1. Wow – your lamp looks fluorescent! I remember those days as crazy and happy. I was a teen hippie, free as a bird (or so I imagined). Life seemed simple, we didn’t trust anyone over thirty, and our parents were tiresome and dumb. I still miss those glory days.

  2. The weirdest thing happened to me in the way to becoming a grown-up. I have discovered weeding. No, not weed! 😁 Weeding! As in pulling weeds from the garden. In the same way that lava lamps are mesmerizing and relaxing, so to me is weeding. I think because you really don’t have to think about it. It just happens in front of your eyes and your brain can trot off to other ruminations. So my most hated chore of childhood has become a pleasure now.

  3. Charlie says, “One of my childhood traits that I insist on holding onto is my ability to be well and truly amazed”

    That trait will serve you well forever. I think life without amazement would be a gray existence.

  4. Spot on! I can see it moving. 🙂 I always wanted one growing up. Times do change. We watched “The Birds” on Halloween with our 19 yr old son. He had a hard time believing that movie petrified us. Still gives me goosebumps.

    1. Thanks so much! 😃💕Oh wow!… I loved The Birds and all things Hitchcock as a kid! It WAS a terrifying movie! Philippe and I headed to the grocery this afternoon and were met with giant black birds flying in mass. I still got the shivers! lol

      1. Lol, glad I could help! Hahaha! I do laugh at the fact that there were seagulls attacking people too. Ohhhh you reminded me of something else from my childhood. Every once in awhile a bird would get caught in our chimney, unknownst to us and die. My father would have to remove it via the chimney door in the basement. Maybe that’s why that movie creeps me out! Love discovering the connection.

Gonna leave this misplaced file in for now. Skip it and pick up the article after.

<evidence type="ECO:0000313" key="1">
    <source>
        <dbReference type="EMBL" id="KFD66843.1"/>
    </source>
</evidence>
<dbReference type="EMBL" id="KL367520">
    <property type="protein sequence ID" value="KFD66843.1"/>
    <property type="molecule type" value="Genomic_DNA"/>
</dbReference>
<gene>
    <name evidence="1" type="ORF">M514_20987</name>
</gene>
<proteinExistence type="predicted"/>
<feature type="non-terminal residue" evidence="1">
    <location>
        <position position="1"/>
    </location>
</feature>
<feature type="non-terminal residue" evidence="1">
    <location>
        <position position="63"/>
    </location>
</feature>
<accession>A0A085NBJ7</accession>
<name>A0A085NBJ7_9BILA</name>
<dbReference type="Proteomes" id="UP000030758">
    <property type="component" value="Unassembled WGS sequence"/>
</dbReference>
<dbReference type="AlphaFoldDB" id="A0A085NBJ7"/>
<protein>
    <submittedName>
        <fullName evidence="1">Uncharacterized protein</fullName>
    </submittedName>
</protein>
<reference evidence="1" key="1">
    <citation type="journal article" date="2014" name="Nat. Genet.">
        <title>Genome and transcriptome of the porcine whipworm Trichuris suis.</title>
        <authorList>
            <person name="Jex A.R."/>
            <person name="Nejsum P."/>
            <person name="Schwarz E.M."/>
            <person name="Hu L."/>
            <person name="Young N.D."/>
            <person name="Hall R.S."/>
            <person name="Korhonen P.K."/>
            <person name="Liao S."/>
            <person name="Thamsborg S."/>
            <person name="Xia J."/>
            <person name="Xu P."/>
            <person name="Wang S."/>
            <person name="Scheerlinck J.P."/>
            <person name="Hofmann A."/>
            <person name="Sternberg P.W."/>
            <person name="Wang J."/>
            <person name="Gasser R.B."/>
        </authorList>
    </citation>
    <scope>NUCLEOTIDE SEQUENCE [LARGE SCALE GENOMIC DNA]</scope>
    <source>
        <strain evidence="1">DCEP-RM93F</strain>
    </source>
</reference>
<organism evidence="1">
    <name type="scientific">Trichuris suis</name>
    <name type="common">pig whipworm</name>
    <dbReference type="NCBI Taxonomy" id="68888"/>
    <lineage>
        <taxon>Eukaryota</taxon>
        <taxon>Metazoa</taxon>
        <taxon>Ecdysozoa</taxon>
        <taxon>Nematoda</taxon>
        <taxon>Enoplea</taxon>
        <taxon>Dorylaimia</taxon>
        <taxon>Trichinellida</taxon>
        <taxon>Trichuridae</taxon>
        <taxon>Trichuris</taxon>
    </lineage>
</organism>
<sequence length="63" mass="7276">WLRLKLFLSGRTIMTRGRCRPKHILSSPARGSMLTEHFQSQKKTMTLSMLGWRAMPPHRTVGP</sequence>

5. I love it! My sister got a lava lamp in the nineties when I think they qualified as ‘retro cool’, and I remember being entranced too. I haven’t seen one in the shops for a while here, though! Maybe there’s another comeback around the corner.

    1. Thanks, Jacob! 😃💕Yay… and yeah… they were already “retro cool” by that point, which makes me feel old once again! lol But they never really quite went away so even if they don’t appear in a shop, they are rampantly available online! 😉 You should get one so I could live vicariously!

        1. hehe! Christmas IS coming soon!!! EEEEEK!! 😃💕 You know how crazy I get this time of year. I can barely handle it! Just the mention of it sends shivers through my spine. And my productivity is all based on luck… I’m horrid at planning anything, but run on pure adrenaline. 😊

  6. Yeah! Lava lamps are totally cool. But they wouldn’t be nearly as cool if they didn’t fall out of fashion and disappear for a while. It’s that touch of nostalgia added to the initial cool that makes them so wonderful.

  7. You really nailed the glowing colors of the lava in the lamp, plus the shine on the metallic base! Cool!
    We all need times of zooming out to be “well”……play of any kind is needed to keep the brain fresh. When I was teaching very young children. They needed play time to get their brains read for reading, math etc. But what usually happens is education “powers that be” often decide that it is better to push first grade and second grade lessons down into kindergarten and pre-school, put the kid’s butts in chairs with work sheets to fill in . Creativity, problem solving, reading comprehension all depend on concepts developed in play. And, no, computer games do not do it, The doctor’s office waiting rooms at the clinic we go to, has large fish tanks. Kids are naturally drawn to them, but also adults who are waiting. Like the lava lamp there is no script….just watch and enjoy! In my classroom, I had several toys involving colored bits in some kind of oil. These could be tilted, shaken etc to get bubbles, waves etc. Kids love spending some time with these at odd moments. So let’s all find ways to zone out and let our creative brains take time off from the drill Sargent of our busy brains! PLAY! PLAY!

    1. That’s the most beautiful comment I’ve ever heard! 😃💕A thousand times YES to everything you said! There’s so much joy and creativity to be found in pure play and I think that’s missing much of the time in today’s world. But if we keep sounding the call, perhaps we can get others to join us!